A footnote greets readers in the opening page of Filipinx, a new cookbook from chef Angela Dimayuga and The New York Times food columnist Ligaya Mishan. It reads: “The pattern here and throughout the book is inspired by piña cloth, which is made from the thorny leaves left over from harvested pineapples…It’s a testament to frugality and the insistence on wasting nothing, and a marker, too, of the colonial history of the Philippines…For Filipinos, embroidery became a way to take ownership of what they wore, to express their characters as individuals, and to make themselves seen and known.” This short statement highlights the ingenuity of the Filipino people. Piña cloth represents material innovation, design, and an anti-colonial identity and presents a sharp framework for understanding this deeply personal collection of recipes and stories.
For many first generation Americans, food becomes a proxy for “home” — an imprecise place that is both geographically distant and suffuses the lived experience. For Dimayuga and Mishan, both children of the Filipino diaspora, the book becomes a vehicle for sharing stories that are at once personal—family photos and memories pepper each chapter of the book—and deeply universal. One of my favorite pieces from the book is an interview with the writer Jessica Hagedorn. In it, Mishan asks if Hagedorn’s 1990 novel Dogeaters was difficult to get published, to which she replies: “When publishers talk about the ‘universal,’ they usually have a very narrow idea of who their readership is…I think my job is to show that it’s no big whoop being Filipino. We are part of the world, not a trope or a catalyst.” The food of the Philippines also reflects this ethos—its flavors are rooted in the ingredients (banana leaf, coconut, cassava, ube) provided by the island archipelago and nurtured by a history of global entanglements.
Banana Ketchup is just one such example. The ubiquitous Filipino condiment is a radical innovation by “early 20th-century chemist and World War II hero, Maria Orosa,” the introduction to the recipe explains. Besides captaining the guerilla resistance to Japanese occupation, Orosa developed the banana-based ketchup in the face of a tomato scarcity during the war. Orosa’s lifelong dedication to championing ingredients from the island make her most enduring legacy a powerful representation of food as resistance.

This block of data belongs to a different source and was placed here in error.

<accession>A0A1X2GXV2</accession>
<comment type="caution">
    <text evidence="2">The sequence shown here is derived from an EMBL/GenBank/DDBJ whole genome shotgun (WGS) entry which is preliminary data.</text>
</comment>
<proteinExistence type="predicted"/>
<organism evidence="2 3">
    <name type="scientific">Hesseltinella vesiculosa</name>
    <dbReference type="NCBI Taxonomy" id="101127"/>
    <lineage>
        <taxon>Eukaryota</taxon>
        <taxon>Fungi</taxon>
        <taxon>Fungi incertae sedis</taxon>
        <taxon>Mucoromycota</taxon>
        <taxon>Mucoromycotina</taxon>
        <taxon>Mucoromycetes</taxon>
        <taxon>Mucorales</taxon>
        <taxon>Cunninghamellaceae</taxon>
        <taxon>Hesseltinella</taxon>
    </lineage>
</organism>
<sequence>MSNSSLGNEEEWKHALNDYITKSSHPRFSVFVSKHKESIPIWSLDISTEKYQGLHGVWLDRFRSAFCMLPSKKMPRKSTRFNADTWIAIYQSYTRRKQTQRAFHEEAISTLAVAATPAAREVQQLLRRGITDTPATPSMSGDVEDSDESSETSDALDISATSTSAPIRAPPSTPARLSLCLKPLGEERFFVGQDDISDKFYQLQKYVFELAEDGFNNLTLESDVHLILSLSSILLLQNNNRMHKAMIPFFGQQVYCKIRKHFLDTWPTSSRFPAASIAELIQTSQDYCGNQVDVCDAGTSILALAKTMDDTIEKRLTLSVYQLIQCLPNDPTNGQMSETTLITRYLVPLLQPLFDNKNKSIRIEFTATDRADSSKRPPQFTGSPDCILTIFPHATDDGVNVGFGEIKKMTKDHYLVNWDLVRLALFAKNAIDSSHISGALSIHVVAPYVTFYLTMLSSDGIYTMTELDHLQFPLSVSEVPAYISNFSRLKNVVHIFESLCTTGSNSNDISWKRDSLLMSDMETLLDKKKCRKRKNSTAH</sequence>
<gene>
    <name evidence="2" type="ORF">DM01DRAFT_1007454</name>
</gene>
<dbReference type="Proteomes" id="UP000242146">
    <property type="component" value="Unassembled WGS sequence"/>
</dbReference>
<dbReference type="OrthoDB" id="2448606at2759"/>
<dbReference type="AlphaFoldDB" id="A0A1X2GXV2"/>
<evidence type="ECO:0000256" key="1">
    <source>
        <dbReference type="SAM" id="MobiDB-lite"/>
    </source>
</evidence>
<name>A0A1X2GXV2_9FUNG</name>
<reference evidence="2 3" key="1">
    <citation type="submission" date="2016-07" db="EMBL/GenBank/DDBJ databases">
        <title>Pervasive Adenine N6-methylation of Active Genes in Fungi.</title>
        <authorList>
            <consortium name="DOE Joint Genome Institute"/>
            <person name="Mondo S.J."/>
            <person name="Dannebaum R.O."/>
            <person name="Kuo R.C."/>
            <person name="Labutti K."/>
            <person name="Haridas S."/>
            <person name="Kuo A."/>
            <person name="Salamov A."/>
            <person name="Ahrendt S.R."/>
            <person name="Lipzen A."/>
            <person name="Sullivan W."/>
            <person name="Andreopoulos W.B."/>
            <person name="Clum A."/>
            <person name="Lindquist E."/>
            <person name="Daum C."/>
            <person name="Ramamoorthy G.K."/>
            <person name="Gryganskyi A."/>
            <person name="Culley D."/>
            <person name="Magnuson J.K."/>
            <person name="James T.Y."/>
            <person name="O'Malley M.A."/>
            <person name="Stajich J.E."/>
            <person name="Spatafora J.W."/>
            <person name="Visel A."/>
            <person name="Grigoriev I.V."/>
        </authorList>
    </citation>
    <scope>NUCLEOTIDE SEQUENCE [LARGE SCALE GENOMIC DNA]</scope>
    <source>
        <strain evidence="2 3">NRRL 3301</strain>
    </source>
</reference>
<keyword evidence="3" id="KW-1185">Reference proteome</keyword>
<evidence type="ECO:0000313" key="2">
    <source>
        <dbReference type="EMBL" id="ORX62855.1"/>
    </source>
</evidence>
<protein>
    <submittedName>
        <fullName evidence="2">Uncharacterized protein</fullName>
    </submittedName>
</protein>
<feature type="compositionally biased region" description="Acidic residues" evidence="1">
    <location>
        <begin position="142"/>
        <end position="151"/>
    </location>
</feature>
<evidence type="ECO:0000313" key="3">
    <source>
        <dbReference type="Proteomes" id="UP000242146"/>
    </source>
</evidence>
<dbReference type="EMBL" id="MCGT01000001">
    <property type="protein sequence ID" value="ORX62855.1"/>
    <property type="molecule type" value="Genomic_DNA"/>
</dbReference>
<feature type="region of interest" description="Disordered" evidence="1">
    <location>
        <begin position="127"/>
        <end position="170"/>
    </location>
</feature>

We wanted the design to be generous and abundant, a typographic pot-luck.”Studio Ella
With 100 recipes ranging from the familiar flavors of adobo and lumpia to the highly involved chicken relleno recipe passed down to Dimayuga from her lola Josefina, the book pulsates with joy. The ultra-saturated photos by former Bon Appetit staffer Alex Lau seemingly float above the ombre fade of the recipe pages. The experience of paging through the book is anchored by the thoughtful design by the Los Angeles-based Studio Ella (helmed by Stephen Serrato and River Jukes-Hudson). “Angela came with a plethora of references—piña cloth, embroidery, tattoo symbology, plus the amazing photos she worked on with Alex Lau and Sue Li,” River and Stephen share. “They also documented a beautiful selection of food packaging. We loved the boldness, unexpected typeface combinations, and vivid color. The book design responds to these references, layering them together like halo-halo. We wanted the design to be generous and abundant, a typographic pot-luck.”
With the phonetic pronunciation accompanying each Tagalog recipe title, the book is an invitation to host a kamayan, a celebration feast that holds its own chapter in Filipinx, with your loved ones. As Dimayuga reminds us in her opening note, “Sometimes we didn’t need an excuse; we just celebrated our continuing, in this place far from what my elders once knew as home, in a country they had finally made their own.”